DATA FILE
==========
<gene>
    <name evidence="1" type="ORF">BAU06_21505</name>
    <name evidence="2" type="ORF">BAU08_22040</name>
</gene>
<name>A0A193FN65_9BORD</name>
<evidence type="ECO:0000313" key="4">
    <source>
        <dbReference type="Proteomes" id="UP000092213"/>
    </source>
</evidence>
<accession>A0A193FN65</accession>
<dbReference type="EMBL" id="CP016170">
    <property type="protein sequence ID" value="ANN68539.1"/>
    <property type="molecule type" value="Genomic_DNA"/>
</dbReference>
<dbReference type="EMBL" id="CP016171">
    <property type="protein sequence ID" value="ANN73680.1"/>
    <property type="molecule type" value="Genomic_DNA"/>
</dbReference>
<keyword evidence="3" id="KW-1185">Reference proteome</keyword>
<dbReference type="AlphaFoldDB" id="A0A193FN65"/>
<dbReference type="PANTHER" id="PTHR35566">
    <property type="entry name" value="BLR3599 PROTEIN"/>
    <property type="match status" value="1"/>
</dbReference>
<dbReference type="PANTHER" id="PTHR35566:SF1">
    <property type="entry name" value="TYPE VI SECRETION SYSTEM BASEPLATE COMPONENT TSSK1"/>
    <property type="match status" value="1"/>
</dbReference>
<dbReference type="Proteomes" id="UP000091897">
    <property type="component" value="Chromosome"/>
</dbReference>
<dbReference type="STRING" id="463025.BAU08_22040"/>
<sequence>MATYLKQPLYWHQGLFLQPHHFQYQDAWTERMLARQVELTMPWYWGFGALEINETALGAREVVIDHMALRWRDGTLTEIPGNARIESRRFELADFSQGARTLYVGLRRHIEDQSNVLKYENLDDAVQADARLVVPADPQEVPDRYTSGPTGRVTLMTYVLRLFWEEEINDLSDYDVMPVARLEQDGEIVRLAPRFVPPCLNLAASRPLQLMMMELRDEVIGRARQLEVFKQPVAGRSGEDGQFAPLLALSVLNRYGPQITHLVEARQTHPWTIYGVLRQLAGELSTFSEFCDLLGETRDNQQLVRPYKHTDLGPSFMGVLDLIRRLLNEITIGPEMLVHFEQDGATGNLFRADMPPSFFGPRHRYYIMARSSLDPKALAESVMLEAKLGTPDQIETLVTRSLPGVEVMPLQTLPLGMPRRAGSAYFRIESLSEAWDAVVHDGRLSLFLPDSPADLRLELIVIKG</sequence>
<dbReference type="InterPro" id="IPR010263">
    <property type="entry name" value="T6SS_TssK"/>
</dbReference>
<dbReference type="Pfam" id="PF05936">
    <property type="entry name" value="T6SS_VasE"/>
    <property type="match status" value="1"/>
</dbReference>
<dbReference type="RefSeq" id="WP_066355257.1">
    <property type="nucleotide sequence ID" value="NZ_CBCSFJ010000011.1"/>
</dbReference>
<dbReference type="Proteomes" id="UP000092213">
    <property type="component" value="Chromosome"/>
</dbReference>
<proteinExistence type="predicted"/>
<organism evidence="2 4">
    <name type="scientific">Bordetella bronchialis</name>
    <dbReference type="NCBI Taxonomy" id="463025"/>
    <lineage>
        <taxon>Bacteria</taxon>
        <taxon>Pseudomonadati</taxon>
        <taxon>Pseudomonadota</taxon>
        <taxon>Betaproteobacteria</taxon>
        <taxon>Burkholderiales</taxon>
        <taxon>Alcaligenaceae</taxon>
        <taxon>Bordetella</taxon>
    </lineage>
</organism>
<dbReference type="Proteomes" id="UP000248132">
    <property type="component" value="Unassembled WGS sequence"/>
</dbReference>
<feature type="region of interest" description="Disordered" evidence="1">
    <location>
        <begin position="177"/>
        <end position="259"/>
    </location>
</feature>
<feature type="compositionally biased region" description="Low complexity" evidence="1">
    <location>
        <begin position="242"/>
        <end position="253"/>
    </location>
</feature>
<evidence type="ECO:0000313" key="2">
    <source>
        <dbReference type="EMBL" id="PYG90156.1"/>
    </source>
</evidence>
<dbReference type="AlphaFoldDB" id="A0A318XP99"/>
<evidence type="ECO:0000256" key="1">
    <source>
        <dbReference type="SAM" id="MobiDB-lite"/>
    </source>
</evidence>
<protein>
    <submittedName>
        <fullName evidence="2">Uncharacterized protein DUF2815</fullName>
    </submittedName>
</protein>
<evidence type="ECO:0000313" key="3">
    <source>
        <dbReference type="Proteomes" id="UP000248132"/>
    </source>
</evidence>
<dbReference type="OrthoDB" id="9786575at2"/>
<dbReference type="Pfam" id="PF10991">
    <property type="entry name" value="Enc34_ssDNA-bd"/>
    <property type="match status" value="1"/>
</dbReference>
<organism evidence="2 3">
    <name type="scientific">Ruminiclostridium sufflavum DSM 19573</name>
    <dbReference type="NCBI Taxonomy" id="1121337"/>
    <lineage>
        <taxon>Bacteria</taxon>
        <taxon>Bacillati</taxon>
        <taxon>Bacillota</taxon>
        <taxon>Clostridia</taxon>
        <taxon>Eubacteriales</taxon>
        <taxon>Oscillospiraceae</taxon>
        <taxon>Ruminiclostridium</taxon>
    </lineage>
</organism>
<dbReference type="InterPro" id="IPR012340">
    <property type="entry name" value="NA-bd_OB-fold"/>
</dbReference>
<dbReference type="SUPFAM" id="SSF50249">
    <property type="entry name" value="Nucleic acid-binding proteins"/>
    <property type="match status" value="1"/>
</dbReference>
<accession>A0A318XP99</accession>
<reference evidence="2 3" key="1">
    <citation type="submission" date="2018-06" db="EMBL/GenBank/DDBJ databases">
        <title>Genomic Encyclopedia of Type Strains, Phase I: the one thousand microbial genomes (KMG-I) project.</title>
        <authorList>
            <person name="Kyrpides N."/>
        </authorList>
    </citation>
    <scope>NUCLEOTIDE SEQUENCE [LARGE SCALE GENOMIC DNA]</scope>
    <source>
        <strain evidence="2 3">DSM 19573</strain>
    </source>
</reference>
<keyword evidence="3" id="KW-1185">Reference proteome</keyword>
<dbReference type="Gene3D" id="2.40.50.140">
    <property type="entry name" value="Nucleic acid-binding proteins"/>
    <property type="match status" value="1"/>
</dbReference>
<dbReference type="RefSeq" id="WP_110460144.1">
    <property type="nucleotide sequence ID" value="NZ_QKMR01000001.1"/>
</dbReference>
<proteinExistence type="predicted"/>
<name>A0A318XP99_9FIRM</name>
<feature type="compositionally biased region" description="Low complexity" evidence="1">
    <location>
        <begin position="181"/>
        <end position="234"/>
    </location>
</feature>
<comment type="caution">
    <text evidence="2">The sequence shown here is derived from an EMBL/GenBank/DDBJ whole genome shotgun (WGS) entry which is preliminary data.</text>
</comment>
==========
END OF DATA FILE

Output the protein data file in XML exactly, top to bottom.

<gene>
    <name evidence="1" type="ORF">BAU06_21505</name>
    <name evidence="2" type="ORF">BAU08_22040</name>
</gene>
<name>A0A193FN65_9BORD</name>
<evidence type="ECO:0000313" key="4">
    <source>
        <dbReference type="Proteomes" id="UP000092213"/>
    </source>
</evidence>
<accession>A0A193FN65</accession>
<dbReference type="EMBL" id="CP016170">
    <property type="protein sequence ID" value="ANN68539.1"/>
    <property type="molecule type" value="Genomic_DNA"/>
</dbReference>
<dbReference type="EMBL" id="CP016171">
    <property type="protein sequence ID" value="ANN73680.1"/>
    <property type="molecule type" value="Genomic_DNA"/>
</dbReference>
<keyword evidence="3" id="KW-1185">Reference proteome</keyword>
<dbReference type="AlphaFoldDB" id="A0A193FN65"/>
<dbReference type="PANTHER" id="PTHR35566">
    <property type="entry name" value="BLR3599 PROTEIN"/>
    <property type="match status" value="1"/>
</dbReference>
<dbReference type="PANTHER" id="PTHR35566:SF1">
    <property type="entry name" value="TYPE VI SECRETION SYSTEM BASEPLATE COMPONENT TSSK1"/>
    <property type="match status" value="1"/>
</dbReference>
<dbReference type="Proteomes" id="UP000091897">
    <property type="component" value="Chromosome"/>
</dbReference>
<dbReference type="STRING" id="463025.BAU08_22040"/>
<sequence>MATYLKQPLYWHQGLFLQPHHFQYQDAWTERMLARQVELTMPWYWGFGALEINETALGAREVVIDHMALRWRDGTLTEIPGNARIESRRFELADFSQGARTLYVGLRRHIEDQSNVLKYENLDDAVQADARLVVPADPQEVPDRYTSGPTGRVTLMTYVLRLFWEEEINDLSDYDVMPVARLEQDGEIVRLAPRFVPPCLNLAASRPLQLMMMELRDEVIGRARQLEVFKQPVAGRSGEDGQFAPLLALSVLNRYGPQITHLVEARQTHPWTIYGVLRQLAGELSTFSEFCDLLGETRDNQQLVRPYKHTDLGPSFMGVLDLIRRLLNEITIGPEMLVHFEQDGATGNLFRADMPPSFFGPRHRYYIMARSSLDPKALAESVMLEAKLGTPDQIETLVTRSLPGVEVMPLQTLPLGMPRRAGSAYFRIESLSEAWDAVVHDGRLSLFLPDSPADLRLELIVIKG</sequence>
<dbReference type="InterPro" id="IPR010263">
    <property type="entry name" value="T6SS_TssK"/>
</dbReference>
<dbReference type="Pfam" id="PF05936">
    <property type="entry name" value="T6SS_VasE"/>
    <property type="match status" value="1"/>
</dbReference>
<dbReference type="RefSeq" id="WP_066355257.1">
    <property type="nucleotide sequence ID" value="NZ_CBCSFJ010000011.1"/>
</dbReference>
<dbReference type="Proteomes" id="UP000092213">
    <property type="component" value="Chromosome"/>
</dbReference>
<proteinExistence type="predicted"/>
<organism evidence="2 4">
    <name type="scientific">Bordetella bronchialis</name>
    <dbReference type="NCBI Taxonomy" id="463025"/>
    <lineage>
        <taxon>Bacteria</taxon>
        <taxon>Pseudomonadati</taxon>
        <taxon>Pseudomonadota</taxon>
        <taxon>Betaproteobacteria</taxon>
        <taxon>Burkholderiales</taxon>
        <taxon>Alcaligenaceae</taxon>
        <taxon>Bordetella</taxon>
    </lineage>
</organism>
<dbReference type="Proteomes" id="UP000248132">
    <property type="component" value="Unassembled WGS sequence"/>
</dbReference>
<feature type="region of interest" description="Disordered" evidence="1">
    <location>
        <begin position="177"/>
        <end position="259"/>
    </location>
</feature>
<feature type="compositionally biased region" description="Low complexity" evidence="1">
    <location>
        <begin position="242"/>
        <end position="253"/>
    </location>
</feature>
<evidence type="ECO:0000313" key="2">
    <source>
        <dbReference type="EMBL" id="PYG90156.1"/>
    </source>
</evidence>
<dbReference type="AlphaFoldDB" id="A0A318XP99"/>
<evidence type="ECO:0000256" key="1">
    <source>
        <dbReference type="SAM" id="MobiDB-lite"/>
    </source>
</evidence>
<protein>
    <submittedName>
        <fullName evidence="2">Uncharacterized protein DUF2815</fullName>
    </submittedName>
</protein>
<evidence type="ECO:0000313" key="3">
    <source>
        <dbReference type="Proteomes" id="UP000248132"/>
    </source>
</evidence>
<dbReference type="OrthoDB" id="9786575at2"/>
<dbReference type="Pfam" id="PF10991">
    <property type="entry name" value="Enc34_ssDNA-bd"/>
    <property type="match status" value="1"/>
</dbReference>
<organism evidence="2 3">
    <name type="scientific">Ruminiclostridium sufflavum DSM 19573</name>
    <dbReference type="NCBI Taxonomy" id="1121337"/>
    <lineage>
        <taxon>Bacteria</taxon>
        <taxon>Bacillati</taxon>
        <taxon>Bacillota</taxon>
        <taxon>Clostridia</taxon>
        <taxon>Eubacteriales</taxon>
        <taxon>Oscillospiraceae</taxon>
        <taxon>Ruminiclostridium</taxon>
    </lineage>
</organism>
<dbReference type="InterPro" id="IPR012340">
    <property type="entry name" value="NA-bd_OB-fold"/>
</dbReference>
<dbReference type="SUPFAM" id="SSF50249">
    <property type="entry name" value="Nucleic acid-binding proteins"/>
    <property type="match status" value="1"/>
</dbReference>
<accession>A0A318XP99</accession>
<reference evidence="2 3" key="1">
    <citation type="submission" date="2018-06" db="EMBL/GenBank/DDBJ databases">
        <title>Genomic Encyclopedia of Type Strains, Phase I: the one thousand microbial genomes (KMG-I) project.</title>
        <authorList>
            <person name="Kyrpides N."/>
        </authorList>
    </citation>
    <scope>NUCLEOTIDE SEQUENCE [LARGE SCALE GENOMIC DNA]</scope>
    <source>
        <strain evidence="2 3">DSM 19573</strain>
    </source>
</reference>
<keyword evidence="3" id="KW-1185">Reference proteome</keyword>
<dbReference type="Gene3D" id="2.40.50.140">
    <property type="entry name" value="Nucleic acid-binding proteins"/>
    <property type="match status" value="1"/>
</dbReference>
<dbReference type="RefSeq" id="WP_110460144.1">
    <property type="nucleotide sequence ID" value="NZ_QKMR01000001.1"/>
</dbReference>
<proteinExistence type="predicted"/>
<name>A0A318XP99_9FIRM</name>
<feature type="compositionally biased region" description="Low complexity" evidence="1">
    <location>
        <begin position="181"/>
        <end position="234"/>
    </location>
</feature>
<comment type="caution">
    <text evidence="2">The sequence shown here is derived from an EMBL/GenBank/DDBJ whole genome shotgun (WGS) entry which is preliminary data.</text>
</comment>